Volume IV, Issue VI

Page 1

FIRST PLACE AWARD WINNERS

FROM THE

NEW YORK PRESS ASSOCIATION & AMERICAN SCHOLASTIC PRESS ASSOCIATION

Pace Chronicle The

VOLUME IV, ISSUE VI

PACE UNIVERSITY, PLEASANTVILLE/BRIARCLIFF MANOR, NY

WWW.PACECHRONICLE.COM

WEDNESDAY, OCTOBER 22, 2014

North Hall’s Feces Vandal Finally Discovered DANDRE CHERY FEATURED WRITER A Pace student is currently undergoing university evaluation after feces vandalism was reported in North Hall earlier this month,

according to school officials. Smeared feces was found all over the third floor bathroom in North Hall and multiple messages were left by the vandal that spelled out “help.” The vandal struck multiple times and at all

Photo by Alexa Lauro

hours of the day. Despite student comments, residents consider it to be no laughing matter as multiple girls’ bathrooms have been vandalized in North Hall and similar incidents have been reported in Valley House. “It’s not fair to [the girls of North Hall]. It’s a bathroom; it’s a place where they should feel comfortable going into,” North Hall resident Alex Coma said. “Even if it is thought of as a prank, you can’t say that it is because it could be potentially a more serious situation than that.” Following an investigation period, the North Hall vandal is currently undergoing university judiciary procedure. The vandal of Valley has yet to be found. “Just like anything else that happens, there is a judicial process when it comes to students and when it comes to vandalism or anything like that,” North Hall Residence Director Sam Bassford said. CONTINUED ON PAGE 2 “FECES VANDAL”

Student Retention Discussed at Town Hall Meeting TAYLOR LONGENBERGER NEWS EDITOR The Town Hall meeting was held Thurs. Oct. 16 in Goldstein Fitness VIP room in order to present ideas regarding the correlation between student experience and retention last year. A slide show presented student quotes of concern and approval regarding current university academic programs and courses, administrative response, and utilities available to students. Some of the student quotes voiced concern including the lack of aid to Dyson College of Arts and Sciences students, poor professors providing little student aid, and engaging programs. Dr. Sue Maxam, Assistant Vice President of Undergraduate Education, presented a proposed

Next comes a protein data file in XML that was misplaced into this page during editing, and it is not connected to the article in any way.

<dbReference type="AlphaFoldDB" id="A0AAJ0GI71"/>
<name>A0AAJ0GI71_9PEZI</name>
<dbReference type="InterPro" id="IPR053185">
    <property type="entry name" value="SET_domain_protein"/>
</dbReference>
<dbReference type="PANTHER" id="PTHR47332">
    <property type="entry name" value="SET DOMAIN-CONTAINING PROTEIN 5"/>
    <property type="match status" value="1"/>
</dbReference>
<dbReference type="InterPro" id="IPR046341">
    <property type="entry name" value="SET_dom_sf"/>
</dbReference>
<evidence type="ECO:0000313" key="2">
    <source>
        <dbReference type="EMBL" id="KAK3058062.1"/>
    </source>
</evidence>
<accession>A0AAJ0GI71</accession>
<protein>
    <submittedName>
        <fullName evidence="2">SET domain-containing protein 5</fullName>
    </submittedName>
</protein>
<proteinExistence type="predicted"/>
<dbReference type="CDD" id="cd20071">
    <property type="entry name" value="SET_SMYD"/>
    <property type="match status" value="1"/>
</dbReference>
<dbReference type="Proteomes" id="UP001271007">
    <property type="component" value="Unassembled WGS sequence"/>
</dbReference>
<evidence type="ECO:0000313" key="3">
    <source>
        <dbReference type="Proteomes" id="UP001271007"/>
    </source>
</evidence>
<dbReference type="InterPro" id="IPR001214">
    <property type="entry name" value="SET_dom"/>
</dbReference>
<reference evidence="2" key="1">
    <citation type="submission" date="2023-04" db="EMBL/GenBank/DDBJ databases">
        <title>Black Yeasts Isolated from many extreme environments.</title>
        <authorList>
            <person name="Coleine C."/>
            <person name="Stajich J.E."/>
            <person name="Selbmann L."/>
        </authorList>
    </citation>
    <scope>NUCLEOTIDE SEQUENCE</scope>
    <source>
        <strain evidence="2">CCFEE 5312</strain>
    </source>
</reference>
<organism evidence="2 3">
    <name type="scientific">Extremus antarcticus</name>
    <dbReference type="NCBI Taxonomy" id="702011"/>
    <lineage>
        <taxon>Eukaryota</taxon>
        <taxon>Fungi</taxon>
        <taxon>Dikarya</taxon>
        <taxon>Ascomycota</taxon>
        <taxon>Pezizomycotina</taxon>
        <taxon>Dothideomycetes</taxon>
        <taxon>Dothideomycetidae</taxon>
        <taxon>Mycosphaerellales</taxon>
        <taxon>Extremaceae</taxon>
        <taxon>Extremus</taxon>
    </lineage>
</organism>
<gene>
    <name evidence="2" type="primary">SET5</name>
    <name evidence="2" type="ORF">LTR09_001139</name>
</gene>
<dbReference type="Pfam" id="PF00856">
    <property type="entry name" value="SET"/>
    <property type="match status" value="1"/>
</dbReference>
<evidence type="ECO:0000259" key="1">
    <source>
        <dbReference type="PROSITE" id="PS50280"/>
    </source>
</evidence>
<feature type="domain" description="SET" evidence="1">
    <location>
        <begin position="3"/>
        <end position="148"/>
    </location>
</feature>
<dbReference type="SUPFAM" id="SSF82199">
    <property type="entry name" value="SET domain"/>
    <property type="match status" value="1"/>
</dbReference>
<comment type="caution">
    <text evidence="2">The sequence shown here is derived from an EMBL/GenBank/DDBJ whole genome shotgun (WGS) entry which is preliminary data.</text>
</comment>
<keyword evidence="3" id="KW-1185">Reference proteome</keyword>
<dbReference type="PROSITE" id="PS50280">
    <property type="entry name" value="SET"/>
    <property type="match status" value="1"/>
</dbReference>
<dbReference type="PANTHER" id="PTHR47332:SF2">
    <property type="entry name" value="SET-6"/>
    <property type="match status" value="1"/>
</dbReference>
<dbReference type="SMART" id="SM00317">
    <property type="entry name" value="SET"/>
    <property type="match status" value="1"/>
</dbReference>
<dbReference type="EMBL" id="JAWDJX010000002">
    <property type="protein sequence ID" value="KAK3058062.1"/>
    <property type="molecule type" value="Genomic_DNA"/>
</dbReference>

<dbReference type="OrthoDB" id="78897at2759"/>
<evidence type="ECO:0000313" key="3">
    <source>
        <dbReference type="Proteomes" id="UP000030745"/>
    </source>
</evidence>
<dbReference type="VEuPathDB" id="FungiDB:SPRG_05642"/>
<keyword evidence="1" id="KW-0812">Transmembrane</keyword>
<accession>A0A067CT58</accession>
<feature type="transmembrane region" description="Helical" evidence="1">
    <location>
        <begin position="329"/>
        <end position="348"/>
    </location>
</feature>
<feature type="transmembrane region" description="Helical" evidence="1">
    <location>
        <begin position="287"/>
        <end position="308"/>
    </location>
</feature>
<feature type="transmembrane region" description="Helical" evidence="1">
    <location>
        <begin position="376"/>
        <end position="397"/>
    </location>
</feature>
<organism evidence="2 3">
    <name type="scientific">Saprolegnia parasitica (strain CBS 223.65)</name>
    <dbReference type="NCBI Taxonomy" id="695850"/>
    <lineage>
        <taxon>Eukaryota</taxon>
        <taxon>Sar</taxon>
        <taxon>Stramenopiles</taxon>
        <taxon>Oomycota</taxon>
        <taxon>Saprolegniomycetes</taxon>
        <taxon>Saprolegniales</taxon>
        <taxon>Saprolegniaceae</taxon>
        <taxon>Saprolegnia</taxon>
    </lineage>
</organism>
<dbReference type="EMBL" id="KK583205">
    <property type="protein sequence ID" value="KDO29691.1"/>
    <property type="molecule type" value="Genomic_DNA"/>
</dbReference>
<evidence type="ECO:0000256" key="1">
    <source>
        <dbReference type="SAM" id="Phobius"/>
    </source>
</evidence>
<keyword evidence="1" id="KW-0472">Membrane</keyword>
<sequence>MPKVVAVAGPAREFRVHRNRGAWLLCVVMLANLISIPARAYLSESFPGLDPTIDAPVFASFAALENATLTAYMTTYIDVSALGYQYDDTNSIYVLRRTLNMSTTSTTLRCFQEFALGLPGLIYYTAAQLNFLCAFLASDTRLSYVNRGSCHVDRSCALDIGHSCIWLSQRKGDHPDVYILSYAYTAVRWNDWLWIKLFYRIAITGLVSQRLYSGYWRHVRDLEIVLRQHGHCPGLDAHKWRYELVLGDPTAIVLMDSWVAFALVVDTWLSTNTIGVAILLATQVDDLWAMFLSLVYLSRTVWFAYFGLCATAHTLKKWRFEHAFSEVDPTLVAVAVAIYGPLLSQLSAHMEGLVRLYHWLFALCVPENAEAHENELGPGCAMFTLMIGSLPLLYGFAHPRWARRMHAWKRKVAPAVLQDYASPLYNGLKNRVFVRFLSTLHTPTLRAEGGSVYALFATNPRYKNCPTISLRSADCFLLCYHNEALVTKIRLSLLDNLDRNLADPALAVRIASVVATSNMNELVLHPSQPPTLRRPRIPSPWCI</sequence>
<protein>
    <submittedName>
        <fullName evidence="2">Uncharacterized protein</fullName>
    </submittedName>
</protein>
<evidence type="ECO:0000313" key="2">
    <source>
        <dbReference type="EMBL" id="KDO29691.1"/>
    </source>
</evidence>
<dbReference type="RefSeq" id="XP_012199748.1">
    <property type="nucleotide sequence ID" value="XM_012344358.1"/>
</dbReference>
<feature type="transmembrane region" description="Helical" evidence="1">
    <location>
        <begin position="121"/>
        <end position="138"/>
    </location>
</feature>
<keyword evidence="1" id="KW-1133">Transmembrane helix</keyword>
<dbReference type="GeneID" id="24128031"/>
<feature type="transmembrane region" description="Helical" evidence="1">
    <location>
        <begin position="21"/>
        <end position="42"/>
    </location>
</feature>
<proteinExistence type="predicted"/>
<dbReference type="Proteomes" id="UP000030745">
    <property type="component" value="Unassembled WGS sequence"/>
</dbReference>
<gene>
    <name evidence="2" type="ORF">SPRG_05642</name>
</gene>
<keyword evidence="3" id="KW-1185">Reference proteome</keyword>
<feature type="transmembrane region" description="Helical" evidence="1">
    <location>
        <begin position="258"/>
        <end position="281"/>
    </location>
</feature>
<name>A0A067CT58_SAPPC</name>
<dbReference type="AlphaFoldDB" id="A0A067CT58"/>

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retention plan that has 50 students, faculty, and staff collaborating to create over 50 initiatives in order to help increase student retention. Based on reports regarding retention plans, in general, much of student retention is due to financial, academic, and social issues. According to the National Center for Education Statistics, retention for full-time first year undergraduate students between the Fall 2012 and Fall 2013 semesters was 76 percent. The committee that is drafting the retention plan will not be finalized until they have completed their “retention road show,” in which they will be presenting the plan at various venues and to multiple audiences including students, faculty, staff, the Board of Trustees, the president, and the

Provost. “Once we are done and are able to incorporate the recommended changes, we will finalize the retention plan,” Maxam said. “Having said that, we are in the process of already implementing a number of the initiatives, especially those not requiring any funding and that are more programmatic in nature just so we can get the ball rolling.” Some of the ideas that may be included in the retention plan involve first year advising, more learning communities, increased academic excellence recognition, co-curricular experiences, and communal space on the New York City campus. “If a child can’t learn the way we teach, maybe we should teach the way they learn,” was just one of the quotes that the retention

Photo from pace.edu Dr. Maxim presented a proposed retention plan at the Oct. 16 meeting. plan committee incorporated into their presentation. A finalized version of the retention plan can be expected soon, and for any student, facul-

ty, or staff member interested in learning more about the retention plan, one should contact Dr. Sue Maxam.

YIK YAK

CHARTWELL’S PRICES

OPERATION HAT TRICK

Yik Yak: Is it a new cultural fad, or is it going to be here permanently? Is Yik Yak dangerous to our students?

One writer took the supposedly competitive prices of Chartwell’s dining service, and compared them to Shoprite’s prices. What was the result?

Pace Athletics has teamed up with Operation Hat Trick, a company dedicated to providing medical support for veterans. OHT hats are now available for purchase at the bookstore.

Feature Page 3

Opinion Page 6

Sports Page 10